BLACKBURN: “There were 1,561 that were detained in DC Department of Corrections. And your statement and this was in the opinion that you issued, it was U.S. vs. Wiggins, you stated, and I’m going to quote you, each and every criminal defendant in the DC Department of Corrections custody should be released because of the COVID-19 pandemic. And in that same opinion you lamented the fact that you as a federal judge were limited in your ability to order the universal release of criminals back onto the streets.” — remarks Wednesday.

THE FACTS: That’s a distortion of what Jackson ruled.

As a U.S. district court judge, Jackson wrote in an April 2020 case that the health dangers of COVID-19 could “reasonably suggest” that defendants in the D.C. correctional facilities should be released from there. Ultimately, however, the judge ruled against releasing a prisoner who was requesting home detention after review of his individual health history and severity of offenses, concluding he was a danger to society.

With more than 40 D.C. inmates testing positive in the early weeks of the pandemic and even prosecutors in the case acknowledging a health threat, Jackson in her ruling first noted the extraordinary circumstances of COVID-19, which was spiking across the country.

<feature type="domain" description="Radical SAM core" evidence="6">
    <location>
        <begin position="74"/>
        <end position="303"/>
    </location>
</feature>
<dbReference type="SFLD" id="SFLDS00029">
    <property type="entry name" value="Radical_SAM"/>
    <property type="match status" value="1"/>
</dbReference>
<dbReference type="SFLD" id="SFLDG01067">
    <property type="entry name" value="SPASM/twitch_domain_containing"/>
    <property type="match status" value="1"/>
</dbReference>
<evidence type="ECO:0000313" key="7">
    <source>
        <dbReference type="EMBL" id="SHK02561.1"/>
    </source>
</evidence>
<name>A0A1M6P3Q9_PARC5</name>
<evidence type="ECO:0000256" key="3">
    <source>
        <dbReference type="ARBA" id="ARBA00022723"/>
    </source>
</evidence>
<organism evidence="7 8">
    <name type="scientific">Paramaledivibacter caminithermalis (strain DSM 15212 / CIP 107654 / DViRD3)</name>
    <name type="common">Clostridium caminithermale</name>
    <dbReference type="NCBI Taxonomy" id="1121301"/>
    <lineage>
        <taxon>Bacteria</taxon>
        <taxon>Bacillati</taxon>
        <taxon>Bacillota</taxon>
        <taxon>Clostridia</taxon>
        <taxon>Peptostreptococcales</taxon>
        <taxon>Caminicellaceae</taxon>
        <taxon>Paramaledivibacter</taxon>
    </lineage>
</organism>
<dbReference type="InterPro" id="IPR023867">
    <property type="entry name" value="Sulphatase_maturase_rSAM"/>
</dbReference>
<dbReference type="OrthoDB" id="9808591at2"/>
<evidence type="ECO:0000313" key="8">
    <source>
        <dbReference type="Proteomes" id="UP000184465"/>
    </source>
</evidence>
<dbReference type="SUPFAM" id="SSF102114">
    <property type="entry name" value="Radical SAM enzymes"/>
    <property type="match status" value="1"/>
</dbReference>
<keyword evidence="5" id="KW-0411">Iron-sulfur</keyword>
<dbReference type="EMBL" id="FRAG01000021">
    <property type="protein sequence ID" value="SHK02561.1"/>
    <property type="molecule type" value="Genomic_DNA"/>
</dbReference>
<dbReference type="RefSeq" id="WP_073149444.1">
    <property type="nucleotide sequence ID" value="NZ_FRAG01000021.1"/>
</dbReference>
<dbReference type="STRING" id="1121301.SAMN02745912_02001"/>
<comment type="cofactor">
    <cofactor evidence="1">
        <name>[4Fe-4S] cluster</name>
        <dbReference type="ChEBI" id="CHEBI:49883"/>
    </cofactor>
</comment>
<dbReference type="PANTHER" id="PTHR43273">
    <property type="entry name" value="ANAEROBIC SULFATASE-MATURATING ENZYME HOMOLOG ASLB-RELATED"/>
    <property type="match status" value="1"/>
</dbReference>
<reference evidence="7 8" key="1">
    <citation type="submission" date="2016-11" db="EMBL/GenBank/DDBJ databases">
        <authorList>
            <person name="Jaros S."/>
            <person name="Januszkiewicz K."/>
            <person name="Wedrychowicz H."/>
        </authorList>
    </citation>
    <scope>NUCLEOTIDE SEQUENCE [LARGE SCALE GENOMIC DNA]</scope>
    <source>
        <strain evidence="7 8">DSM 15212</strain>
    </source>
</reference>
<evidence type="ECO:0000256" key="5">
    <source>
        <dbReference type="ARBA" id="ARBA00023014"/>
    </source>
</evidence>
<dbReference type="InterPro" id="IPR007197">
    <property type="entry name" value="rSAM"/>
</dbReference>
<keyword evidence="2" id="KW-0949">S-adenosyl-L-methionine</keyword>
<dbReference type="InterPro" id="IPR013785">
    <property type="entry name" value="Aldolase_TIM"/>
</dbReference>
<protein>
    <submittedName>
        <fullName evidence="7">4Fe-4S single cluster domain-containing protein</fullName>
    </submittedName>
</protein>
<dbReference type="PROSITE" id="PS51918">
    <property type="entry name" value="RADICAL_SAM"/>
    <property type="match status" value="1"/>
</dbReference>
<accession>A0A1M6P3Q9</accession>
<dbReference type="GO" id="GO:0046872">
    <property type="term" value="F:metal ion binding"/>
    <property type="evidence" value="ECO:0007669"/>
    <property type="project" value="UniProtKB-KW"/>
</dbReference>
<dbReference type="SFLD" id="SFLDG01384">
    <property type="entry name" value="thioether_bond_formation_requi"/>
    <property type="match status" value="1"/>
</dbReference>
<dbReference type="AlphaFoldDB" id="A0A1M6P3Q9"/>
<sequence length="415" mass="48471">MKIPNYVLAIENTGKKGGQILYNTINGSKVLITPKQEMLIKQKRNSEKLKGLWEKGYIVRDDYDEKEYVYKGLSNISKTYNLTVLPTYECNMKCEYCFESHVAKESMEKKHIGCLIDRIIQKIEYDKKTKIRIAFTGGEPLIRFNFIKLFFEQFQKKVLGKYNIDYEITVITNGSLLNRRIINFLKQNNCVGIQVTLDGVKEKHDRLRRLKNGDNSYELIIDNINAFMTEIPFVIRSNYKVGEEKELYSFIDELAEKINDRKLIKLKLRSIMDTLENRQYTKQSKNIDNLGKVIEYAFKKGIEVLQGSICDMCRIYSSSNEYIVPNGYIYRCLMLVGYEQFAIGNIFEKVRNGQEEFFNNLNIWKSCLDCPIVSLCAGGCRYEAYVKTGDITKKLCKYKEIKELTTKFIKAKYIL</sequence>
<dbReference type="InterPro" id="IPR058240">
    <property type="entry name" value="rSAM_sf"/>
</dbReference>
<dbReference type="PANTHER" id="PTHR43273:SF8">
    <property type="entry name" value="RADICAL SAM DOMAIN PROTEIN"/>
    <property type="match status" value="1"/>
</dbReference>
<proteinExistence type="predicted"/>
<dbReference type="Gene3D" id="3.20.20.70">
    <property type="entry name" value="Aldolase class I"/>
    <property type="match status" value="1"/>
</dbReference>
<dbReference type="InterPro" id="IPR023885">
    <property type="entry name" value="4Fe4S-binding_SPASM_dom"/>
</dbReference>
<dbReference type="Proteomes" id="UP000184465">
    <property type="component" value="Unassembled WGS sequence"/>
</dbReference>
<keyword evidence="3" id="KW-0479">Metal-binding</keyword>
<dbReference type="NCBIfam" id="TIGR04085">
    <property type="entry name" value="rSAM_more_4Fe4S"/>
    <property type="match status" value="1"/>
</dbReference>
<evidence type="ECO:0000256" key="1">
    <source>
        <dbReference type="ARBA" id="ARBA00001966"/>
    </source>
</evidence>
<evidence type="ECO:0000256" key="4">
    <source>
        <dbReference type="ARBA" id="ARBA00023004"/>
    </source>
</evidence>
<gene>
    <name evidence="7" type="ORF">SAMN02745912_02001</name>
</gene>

Jackson wrote this to start her opinion:

“The obvious increased risk of harm that the COVID-19 pandemic poses to individuals who have been detained in the District’s correctional facilities reasonably suggests that each and every criminal defendant who is currently in D.C. DOC (Department of Corrections) custody — and who thus cannot take independent measures to control their own hygiene and distance themselves from others — should be released.”

Jackson, however, then proceeded to lay out the law and concluded it falls to the courts to rule “case by case” whether to release inmates consistent “with the dictates of the law.”

In the case at hand, Jackson ruled that the young, healthy and violent criminal who wanted out did not merit release. Jackson also indicated it would be up to Congress or other bodies — not judges like herself — to decide if the broader health circumstances might warrant wider releases in certain situations.

The Justice Department in 2020 and 2021 separately did decide to release thousands of inmates to home confinement as the pandemic ravaged federal prisons.

Explaining her ruling Wednesday, Jackson said she wanted to note the potentially compelling circumstances of the COVID-19 threat in the opinion before making her “actual ruling, in which I said, we’re not releasing everybody. We’re not opening jails.”